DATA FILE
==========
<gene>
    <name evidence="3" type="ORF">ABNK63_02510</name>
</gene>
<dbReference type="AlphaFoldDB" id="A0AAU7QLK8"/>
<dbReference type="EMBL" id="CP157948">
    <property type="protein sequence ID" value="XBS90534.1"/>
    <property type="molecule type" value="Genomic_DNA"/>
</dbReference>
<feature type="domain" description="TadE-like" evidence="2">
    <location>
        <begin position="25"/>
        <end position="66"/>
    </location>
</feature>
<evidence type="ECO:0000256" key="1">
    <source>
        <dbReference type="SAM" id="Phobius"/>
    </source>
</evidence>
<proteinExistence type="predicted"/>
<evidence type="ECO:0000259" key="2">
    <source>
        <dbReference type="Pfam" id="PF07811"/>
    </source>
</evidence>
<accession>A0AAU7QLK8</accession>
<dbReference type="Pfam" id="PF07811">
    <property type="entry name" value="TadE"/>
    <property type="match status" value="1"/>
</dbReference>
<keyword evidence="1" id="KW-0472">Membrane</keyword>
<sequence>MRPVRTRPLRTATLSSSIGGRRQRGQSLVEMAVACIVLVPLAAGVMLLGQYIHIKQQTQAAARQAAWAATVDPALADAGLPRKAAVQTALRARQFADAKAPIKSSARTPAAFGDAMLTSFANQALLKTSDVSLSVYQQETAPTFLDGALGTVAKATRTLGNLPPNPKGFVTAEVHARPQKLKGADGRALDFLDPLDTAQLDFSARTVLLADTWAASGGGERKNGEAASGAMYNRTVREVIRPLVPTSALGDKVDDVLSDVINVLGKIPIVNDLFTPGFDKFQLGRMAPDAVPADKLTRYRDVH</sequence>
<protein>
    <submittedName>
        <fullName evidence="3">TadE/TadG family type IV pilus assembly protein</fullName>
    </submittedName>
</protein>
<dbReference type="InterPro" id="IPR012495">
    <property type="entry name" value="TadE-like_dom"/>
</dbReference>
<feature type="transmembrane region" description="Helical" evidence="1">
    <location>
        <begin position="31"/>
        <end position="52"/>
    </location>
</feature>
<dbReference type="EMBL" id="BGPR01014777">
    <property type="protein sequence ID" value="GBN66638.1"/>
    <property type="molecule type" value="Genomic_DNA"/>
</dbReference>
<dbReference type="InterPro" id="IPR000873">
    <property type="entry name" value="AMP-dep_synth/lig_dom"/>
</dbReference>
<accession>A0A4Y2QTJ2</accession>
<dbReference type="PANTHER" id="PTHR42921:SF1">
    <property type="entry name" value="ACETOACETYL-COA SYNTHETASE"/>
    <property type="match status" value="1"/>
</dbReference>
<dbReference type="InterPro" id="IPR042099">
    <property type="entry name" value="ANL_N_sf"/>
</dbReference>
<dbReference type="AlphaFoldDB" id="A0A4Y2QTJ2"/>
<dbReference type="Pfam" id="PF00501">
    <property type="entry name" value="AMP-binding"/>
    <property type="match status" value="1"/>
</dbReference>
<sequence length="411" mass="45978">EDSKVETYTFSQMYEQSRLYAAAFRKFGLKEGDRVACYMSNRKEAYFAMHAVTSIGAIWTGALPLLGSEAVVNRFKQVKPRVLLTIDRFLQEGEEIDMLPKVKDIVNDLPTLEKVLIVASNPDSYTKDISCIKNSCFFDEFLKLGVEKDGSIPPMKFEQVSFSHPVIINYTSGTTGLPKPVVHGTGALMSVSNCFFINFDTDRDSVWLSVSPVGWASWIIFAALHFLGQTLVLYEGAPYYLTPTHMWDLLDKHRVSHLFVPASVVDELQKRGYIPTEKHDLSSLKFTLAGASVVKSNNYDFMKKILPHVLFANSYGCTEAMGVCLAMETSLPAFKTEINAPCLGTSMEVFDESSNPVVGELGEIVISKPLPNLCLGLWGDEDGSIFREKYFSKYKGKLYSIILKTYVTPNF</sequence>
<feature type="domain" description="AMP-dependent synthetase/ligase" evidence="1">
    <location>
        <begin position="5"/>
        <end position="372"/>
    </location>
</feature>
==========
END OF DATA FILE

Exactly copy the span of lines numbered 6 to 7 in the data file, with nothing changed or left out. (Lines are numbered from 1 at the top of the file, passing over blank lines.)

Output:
    <property type="protein sequence ID" value="XBS90534.1"/>
    <property type="molecule type" value="Genomic_DNA"/>